Tropical peatlands are one of the most efficient carbon sinks.
Tropical peatlands are one of the most producing carbon dioxides. The flip side is that the peat can emit massive amounts of CO2 into the air when it is damaged. This could be caused by change, degradation, or fire. This would cause massive amounts of CO2 to go into our atmosphere causing climate change. To further understand this, scientists from the University of Göttingen examined the peatland areas in Sumatra and Borneo in Indonesia. They examined how they developed over 1000s of years and how the climate has changed. The results were published in Global Change Biology.
To discover and learn more about the environment over the past 17,000 years, researchers analyzed 2 peat cores which are each more than 8 meters long. They carried out their studies in search of pollen, spores, or maybe even charcoal, as well as conducted the age of carbon and chemical investigations on the peat. After the study, it showed that there were much higher concentrations of charcoal 9000 to 4000 years ago. There is a sign that there were more forest fires back in the time contributing to pollution.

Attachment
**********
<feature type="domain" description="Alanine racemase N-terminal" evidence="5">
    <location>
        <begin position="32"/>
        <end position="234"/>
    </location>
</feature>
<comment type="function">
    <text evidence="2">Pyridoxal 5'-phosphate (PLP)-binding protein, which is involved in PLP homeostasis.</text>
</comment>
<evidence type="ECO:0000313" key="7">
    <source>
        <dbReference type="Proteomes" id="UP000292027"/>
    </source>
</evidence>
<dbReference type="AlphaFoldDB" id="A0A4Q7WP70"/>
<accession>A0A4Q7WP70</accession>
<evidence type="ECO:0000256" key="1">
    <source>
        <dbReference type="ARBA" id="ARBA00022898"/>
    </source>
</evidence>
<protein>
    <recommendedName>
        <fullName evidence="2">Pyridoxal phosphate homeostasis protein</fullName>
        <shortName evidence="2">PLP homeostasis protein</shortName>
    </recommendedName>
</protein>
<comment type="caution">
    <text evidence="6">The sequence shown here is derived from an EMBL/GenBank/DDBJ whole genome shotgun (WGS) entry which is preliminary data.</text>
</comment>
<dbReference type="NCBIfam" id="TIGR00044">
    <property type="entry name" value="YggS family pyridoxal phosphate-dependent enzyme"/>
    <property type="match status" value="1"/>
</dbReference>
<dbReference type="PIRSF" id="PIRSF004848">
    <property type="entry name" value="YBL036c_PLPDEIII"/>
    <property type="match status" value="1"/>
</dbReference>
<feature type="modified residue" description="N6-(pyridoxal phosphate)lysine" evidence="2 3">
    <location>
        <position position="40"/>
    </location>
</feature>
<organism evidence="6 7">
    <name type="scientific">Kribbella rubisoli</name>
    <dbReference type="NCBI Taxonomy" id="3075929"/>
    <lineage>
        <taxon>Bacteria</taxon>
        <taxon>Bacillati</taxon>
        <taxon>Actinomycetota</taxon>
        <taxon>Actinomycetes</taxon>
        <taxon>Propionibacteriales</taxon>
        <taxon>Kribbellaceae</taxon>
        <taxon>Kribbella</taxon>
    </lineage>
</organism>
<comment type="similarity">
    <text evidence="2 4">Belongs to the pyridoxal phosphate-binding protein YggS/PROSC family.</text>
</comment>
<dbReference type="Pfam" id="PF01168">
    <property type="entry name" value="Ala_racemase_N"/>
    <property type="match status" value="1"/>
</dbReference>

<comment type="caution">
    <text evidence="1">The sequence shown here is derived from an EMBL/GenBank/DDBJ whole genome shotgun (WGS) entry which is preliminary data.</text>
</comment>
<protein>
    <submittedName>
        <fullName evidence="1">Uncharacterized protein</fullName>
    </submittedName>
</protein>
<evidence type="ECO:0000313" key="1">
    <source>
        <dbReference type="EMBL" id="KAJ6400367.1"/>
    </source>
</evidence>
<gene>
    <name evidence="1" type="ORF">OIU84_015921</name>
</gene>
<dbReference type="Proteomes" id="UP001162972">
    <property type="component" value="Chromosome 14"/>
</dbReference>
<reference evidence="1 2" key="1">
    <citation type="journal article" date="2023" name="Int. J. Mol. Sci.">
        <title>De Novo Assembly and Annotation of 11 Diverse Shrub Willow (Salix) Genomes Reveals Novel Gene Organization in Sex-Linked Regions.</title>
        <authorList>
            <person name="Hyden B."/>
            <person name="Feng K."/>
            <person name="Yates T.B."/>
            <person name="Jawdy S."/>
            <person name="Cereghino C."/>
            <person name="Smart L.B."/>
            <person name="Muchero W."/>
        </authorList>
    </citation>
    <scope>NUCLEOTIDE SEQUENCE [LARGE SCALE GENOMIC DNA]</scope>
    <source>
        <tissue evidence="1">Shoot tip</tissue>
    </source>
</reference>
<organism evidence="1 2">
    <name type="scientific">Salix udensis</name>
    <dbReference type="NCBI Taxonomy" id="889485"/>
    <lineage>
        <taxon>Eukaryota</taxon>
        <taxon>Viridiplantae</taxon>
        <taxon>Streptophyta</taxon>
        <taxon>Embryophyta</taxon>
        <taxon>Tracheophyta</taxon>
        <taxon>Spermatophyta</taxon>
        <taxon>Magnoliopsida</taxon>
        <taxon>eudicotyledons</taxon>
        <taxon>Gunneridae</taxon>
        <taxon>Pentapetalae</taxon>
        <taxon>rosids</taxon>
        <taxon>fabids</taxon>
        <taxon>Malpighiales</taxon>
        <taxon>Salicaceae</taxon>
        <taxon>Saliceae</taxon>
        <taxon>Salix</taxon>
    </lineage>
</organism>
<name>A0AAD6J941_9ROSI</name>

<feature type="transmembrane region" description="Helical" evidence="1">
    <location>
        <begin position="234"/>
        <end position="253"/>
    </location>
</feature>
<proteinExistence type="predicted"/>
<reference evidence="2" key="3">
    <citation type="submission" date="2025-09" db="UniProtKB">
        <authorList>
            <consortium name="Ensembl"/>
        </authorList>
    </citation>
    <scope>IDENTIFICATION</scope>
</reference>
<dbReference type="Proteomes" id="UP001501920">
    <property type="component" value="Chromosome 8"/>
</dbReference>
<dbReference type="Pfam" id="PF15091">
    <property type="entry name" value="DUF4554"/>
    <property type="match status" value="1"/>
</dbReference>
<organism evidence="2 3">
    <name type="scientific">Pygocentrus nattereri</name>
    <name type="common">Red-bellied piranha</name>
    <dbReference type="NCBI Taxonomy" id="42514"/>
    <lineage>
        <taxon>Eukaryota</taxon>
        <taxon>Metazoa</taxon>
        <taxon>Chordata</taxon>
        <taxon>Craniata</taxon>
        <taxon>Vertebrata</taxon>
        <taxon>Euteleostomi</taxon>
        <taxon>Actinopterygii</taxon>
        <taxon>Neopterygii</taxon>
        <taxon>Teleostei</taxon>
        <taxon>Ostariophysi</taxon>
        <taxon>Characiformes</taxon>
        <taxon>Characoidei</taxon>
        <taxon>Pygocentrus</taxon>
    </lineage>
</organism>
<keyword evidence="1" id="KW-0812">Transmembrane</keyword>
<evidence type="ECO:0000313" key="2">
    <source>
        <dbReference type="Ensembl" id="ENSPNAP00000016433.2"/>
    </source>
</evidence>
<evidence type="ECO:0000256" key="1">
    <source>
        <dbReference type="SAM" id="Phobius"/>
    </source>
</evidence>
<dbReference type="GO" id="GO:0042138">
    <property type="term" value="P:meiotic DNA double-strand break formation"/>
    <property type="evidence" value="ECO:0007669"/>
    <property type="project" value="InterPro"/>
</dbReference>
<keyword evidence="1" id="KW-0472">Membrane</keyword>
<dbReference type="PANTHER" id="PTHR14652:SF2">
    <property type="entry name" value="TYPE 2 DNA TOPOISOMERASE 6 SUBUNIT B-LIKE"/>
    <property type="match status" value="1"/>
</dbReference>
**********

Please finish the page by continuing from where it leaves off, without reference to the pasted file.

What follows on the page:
Peat is one of the first stages of the creation of coal. Coal is an energy source that was discovered and first used in the late 1700s. This is known as the industrial revolution. But, people started to stop using coal and shifted to oil and natural gas which was discovered decades later. Coal is formed from animals and takes more than 10 million years to form. Dead animals and plants are buried by erosion and are turned into peat. Since coal produces a lot of pollution, so does peat. It produces so much methane and CO2 than you could even imagine contributing to pollution.
Since this is natural, we can’t stop this. So let’s stop pollution so at least we could emit lesser amounts of hazardous gases like methane and carbon dioxide to make the earth a better place to live! Remember it’s time to remember our Mother Earth and time to give it back!
Author: Sri Nihal Tammana
Source: University of Göttingen
PC: A glimpse through a pristine peat swamp forest in the Kampar Peninsula, Sumatra (Credit: A. Hapsari)